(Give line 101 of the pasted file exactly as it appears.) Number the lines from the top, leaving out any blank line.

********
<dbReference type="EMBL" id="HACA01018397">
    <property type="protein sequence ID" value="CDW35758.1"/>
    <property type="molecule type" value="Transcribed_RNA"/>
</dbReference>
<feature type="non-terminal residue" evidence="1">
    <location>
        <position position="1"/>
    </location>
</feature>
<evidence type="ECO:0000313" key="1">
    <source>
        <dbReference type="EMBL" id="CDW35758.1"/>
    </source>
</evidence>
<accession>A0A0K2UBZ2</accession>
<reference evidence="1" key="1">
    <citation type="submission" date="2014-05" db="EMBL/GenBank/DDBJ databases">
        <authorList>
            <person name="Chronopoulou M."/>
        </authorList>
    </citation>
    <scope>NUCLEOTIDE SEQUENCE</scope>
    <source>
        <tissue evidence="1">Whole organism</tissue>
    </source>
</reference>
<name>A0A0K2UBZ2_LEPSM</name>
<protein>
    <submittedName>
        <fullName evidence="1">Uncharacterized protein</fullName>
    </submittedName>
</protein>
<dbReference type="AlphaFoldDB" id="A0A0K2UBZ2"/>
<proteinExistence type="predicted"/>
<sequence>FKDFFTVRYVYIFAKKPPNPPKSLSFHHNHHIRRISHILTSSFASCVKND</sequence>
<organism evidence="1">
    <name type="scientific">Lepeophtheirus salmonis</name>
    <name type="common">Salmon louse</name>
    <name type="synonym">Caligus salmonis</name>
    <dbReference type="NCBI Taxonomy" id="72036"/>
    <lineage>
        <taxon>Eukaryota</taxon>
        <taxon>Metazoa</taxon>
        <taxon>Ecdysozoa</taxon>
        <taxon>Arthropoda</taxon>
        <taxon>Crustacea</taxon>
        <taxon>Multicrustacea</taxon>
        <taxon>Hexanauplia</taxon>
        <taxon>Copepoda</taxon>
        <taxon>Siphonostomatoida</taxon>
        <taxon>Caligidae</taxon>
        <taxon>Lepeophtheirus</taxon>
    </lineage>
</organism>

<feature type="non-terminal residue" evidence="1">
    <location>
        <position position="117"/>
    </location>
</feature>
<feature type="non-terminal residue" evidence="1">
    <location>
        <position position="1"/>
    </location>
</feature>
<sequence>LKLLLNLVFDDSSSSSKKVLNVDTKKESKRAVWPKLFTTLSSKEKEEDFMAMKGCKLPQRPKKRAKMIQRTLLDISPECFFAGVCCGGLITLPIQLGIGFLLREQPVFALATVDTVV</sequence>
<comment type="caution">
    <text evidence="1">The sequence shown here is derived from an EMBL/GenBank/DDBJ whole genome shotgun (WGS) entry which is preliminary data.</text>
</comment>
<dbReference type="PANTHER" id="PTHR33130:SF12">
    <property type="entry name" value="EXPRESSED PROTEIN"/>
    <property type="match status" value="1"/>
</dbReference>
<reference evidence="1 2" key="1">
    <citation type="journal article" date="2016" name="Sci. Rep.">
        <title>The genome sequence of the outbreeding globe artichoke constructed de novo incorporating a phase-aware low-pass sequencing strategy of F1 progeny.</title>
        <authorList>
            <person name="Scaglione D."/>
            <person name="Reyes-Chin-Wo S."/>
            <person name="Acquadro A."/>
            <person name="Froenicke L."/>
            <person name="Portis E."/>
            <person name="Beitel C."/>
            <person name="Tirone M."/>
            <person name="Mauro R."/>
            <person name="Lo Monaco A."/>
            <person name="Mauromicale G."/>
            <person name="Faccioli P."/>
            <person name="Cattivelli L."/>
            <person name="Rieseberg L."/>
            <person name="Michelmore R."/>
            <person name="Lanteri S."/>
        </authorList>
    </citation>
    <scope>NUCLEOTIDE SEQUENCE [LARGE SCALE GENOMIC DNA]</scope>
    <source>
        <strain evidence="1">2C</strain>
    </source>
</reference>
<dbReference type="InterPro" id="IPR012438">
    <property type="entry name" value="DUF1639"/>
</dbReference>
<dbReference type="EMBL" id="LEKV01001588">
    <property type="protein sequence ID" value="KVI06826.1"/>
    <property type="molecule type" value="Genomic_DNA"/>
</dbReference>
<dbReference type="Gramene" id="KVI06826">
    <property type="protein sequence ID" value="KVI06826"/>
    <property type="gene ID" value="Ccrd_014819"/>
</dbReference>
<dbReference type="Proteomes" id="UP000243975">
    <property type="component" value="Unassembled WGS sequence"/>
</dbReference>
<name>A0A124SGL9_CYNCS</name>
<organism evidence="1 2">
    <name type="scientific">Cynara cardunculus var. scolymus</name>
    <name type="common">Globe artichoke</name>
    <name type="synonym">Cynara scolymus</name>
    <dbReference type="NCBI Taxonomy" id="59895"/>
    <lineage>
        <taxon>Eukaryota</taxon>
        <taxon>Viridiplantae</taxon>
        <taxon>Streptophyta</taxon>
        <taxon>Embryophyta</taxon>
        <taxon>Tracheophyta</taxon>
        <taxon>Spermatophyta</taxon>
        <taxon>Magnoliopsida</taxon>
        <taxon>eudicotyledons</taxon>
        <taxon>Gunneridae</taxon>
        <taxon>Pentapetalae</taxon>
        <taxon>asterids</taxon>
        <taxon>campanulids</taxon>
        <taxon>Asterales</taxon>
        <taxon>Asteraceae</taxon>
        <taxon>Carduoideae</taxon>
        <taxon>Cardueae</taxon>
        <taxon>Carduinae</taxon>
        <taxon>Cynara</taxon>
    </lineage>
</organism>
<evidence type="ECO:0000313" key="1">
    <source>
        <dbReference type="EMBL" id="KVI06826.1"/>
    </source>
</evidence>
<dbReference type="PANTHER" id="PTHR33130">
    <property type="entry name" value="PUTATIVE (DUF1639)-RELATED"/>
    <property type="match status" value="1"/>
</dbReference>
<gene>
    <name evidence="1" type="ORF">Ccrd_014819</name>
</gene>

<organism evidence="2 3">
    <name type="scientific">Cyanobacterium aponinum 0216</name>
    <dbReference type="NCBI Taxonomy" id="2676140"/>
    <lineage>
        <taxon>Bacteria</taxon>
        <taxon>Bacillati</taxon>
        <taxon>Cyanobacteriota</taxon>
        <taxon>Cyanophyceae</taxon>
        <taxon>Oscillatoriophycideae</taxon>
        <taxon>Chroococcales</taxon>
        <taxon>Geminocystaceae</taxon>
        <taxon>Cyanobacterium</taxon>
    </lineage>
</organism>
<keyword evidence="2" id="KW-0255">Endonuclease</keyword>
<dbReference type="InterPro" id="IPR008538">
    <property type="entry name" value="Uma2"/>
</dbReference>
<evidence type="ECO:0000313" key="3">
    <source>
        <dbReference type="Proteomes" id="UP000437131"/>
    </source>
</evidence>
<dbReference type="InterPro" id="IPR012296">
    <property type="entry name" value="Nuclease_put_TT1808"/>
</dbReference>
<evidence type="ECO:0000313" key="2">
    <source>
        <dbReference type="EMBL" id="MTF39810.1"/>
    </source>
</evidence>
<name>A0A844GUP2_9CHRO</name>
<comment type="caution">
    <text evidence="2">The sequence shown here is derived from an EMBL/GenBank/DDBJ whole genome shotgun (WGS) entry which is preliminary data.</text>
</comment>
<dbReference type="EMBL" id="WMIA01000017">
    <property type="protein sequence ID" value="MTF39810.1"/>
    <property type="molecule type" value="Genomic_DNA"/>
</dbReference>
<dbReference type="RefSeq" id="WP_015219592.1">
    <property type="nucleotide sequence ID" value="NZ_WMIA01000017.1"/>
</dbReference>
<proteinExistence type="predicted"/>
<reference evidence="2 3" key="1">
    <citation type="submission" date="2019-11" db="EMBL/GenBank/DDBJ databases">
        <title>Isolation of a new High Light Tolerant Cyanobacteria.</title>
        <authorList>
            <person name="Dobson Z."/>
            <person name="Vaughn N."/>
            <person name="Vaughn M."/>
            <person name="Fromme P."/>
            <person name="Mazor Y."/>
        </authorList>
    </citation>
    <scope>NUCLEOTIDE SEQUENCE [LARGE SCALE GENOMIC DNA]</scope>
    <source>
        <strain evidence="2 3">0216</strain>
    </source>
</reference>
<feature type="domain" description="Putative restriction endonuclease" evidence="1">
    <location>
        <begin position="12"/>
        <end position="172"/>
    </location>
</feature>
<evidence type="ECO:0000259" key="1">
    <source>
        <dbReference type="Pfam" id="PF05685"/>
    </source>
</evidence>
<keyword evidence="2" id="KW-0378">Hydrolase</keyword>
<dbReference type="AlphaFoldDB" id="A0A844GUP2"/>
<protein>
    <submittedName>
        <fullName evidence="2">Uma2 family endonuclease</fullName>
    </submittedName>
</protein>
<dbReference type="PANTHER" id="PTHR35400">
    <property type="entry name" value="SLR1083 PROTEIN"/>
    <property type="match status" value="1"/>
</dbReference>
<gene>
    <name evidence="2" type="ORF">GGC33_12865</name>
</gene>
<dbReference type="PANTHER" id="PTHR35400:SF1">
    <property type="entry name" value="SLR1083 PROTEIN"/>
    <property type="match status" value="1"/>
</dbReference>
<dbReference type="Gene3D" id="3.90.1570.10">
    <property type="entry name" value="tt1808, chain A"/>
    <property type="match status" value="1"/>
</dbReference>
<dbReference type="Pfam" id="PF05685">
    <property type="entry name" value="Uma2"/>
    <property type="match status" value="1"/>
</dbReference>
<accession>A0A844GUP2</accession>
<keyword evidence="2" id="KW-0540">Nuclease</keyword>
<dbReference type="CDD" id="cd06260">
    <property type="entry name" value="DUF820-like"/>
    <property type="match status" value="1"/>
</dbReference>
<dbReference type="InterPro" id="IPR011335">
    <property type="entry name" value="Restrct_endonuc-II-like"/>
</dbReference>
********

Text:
</dbReference>